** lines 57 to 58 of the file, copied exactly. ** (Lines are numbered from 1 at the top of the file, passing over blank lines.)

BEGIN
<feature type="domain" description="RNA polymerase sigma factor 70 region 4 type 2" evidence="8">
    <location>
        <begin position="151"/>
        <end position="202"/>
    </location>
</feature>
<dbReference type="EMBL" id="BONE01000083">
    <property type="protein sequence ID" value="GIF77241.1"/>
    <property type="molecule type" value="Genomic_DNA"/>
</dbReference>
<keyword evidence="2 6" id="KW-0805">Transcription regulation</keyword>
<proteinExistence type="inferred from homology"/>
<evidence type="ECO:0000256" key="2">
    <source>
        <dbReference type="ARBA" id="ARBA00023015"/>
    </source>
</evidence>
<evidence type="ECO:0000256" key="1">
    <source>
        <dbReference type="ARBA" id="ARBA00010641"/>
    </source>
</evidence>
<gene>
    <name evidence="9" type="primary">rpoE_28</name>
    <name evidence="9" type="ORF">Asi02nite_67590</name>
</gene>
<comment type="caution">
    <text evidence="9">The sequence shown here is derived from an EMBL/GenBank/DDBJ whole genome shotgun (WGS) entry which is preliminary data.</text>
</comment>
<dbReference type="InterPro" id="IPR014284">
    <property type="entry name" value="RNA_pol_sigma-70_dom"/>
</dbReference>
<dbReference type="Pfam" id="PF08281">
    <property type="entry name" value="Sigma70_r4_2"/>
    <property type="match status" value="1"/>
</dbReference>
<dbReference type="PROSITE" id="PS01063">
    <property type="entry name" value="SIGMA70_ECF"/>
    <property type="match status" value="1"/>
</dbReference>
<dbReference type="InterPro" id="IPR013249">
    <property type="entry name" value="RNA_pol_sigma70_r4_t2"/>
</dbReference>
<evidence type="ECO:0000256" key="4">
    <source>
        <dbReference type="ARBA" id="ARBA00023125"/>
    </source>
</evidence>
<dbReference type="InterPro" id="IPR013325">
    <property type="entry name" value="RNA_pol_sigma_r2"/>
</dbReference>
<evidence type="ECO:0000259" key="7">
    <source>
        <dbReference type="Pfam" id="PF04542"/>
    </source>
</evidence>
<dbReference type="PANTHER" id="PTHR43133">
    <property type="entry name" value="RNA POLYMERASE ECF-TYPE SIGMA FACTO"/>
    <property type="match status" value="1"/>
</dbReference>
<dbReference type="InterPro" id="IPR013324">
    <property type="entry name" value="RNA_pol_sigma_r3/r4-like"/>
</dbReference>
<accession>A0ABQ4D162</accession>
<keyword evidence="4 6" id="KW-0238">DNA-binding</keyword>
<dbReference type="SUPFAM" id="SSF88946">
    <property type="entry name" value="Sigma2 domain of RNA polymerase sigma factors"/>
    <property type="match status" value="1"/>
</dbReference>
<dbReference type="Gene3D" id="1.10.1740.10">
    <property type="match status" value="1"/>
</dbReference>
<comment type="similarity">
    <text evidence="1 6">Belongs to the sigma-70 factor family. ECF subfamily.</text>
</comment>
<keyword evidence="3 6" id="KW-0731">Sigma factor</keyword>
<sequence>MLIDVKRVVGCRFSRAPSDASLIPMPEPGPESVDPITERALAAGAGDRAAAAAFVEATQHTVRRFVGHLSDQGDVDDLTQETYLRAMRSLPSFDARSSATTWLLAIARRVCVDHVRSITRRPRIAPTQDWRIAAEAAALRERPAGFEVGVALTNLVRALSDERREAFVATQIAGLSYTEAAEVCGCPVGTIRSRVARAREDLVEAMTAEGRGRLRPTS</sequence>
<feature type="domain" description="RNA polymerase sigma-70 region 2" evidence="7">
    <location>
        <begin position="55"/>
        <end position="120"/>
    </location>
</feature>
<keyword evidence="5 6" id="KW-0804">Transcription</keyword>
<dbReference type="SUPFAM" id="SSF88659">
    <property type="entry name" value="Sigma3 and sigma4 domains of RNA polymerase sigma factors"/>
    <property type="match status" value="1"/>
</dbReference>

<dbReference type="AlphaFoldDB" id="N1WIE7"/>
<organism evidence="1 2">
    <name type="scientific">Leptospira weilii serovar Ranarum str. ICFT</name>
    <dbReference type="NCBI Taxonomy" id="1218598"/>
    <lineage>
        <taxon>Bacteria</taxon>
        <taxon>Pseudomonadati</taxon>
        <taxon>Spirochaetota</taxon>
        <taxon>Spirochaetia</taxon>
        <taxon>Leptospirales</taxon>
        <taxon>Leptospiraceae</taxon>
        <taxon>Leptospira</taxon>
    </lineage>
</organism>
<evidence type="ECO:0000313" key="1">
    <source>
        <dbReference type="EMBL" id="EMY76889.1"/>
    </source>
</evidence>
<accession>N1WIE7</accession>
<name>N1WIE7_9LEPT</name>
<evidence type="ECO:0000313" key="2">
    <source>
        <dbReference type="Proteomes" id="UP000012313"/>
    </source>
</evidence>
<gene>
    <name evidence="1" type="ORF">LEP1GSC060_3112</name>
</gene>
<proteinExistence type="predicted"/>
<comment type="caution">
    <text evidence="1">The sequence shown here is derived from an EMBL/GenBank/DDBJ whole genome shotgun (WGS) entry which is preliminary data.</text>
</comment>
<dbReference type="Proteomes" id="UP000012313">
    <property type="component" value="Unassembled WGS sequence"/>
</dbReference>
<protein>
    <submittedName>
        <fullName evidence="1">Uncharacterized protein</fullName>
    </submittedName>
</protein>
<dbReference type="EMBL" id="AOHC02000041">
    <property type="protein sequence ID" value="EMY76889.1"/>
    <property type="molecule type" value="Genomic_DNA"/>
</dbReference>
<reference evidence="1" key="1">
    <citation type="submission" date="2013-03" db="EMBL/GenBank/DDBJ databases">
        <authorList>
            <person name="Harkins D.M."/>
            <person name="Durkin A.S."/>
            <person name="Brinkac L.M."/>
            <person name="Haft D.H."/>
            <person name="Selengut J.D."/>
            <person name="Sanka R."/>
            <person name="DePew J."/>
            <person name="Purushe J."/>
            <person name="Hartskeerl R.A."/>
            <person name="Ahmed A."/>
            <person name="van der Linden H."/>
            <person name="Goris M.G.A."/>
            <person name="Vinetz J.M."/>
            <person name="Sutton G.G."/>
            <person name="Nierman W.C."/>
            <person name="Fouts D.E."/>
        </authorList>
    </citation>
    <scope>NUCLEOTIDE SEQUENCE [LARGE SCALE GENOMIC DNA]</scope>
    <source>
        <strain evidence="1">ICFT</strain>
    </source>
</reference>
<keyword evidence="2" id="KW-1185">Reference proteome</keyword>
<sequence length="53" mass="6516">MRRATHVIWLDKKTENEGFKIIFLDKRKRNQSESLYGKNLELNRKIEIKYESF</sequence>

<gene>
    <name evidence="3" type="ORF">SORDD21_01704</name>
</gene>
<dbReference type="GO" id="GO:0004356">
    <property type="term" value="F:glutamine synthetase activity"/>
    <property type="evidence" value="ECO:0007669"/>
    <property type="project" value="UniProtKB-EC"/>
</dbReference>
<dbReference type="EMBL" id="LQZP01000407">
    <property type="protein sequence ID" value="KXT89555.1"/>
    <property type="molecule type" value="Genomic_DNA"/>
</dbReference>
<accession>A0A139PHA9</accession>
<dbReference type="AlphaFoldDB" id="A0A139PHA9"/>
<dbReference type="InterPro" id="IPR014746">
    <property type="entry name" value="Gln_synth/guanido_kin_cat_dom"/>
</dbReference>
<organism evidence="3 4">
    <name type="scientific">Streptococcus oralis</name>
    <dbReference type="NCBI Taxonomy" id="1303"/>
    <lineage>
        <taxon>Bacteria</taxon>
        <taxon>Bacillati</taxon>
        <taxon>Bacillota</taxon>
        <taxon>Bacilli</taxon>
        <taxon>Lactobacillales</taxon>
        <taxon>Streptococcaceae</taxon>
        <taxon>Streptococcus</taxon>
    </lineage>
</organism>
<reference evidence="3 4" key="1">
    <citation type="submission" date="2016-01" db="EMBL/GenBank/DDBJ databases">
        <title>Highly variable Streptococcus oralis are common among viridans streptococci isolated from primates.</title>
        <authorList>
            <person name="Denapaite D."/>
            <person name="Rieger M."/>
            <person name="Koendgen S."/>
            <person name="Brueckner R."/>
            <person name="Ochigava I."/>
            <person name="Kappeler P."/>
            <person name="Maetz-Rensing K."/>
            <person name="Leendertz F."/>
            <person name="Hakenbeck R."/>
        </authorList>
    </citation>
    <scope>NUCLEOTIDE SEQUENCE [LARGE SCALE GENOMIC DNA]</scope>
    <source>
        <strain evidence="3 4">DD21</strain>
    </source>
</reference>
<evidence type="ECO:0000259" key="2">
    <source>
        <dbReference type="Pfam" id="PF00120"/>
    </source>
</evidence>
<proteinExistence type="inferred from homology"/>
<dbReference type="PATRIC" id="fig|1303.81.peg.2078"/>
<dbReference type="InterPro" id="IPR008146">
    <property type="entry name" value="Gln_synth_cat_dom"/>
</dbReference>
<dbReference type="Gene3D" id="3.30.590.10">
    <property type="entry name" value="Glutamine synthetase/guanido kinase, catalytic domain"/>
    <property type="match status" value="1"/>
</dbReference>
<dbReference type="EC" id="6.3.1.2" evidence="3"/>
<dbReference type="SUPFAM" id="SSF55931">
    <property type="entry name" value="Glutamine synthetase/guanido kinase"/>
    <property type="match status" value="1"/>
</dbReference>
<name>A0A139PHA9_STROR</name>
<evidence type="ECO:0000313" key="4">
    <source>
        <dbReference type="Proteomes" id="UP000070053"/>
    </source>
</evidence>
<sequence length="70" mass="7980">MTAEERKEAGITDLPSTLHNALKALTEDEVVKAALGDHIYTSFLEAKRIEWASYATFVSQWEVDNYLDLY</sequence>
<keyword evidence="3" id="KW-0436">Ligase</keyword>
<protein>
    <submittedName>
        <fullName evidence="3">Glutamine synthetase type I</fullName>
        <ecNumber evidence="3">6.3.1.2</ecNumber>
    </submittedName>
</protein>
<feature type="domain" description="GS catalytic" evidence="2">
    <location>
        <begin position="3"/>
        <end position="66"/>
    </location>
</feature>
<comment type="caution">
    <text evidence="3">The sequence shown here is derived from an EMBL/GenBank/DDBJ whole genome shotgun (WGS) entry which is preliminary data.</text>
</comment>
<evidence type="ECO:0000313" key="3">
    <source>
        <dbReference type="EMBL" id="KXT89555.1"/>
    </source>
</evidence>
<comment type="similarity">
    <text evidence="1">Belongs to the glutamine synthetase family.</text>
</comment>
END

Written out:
<dbReference type="PANTHER" id="PTHR43133">
    <property type="entry name" value="RNA POLYMERASE ECF-TYPE SIGMA FACTO"/>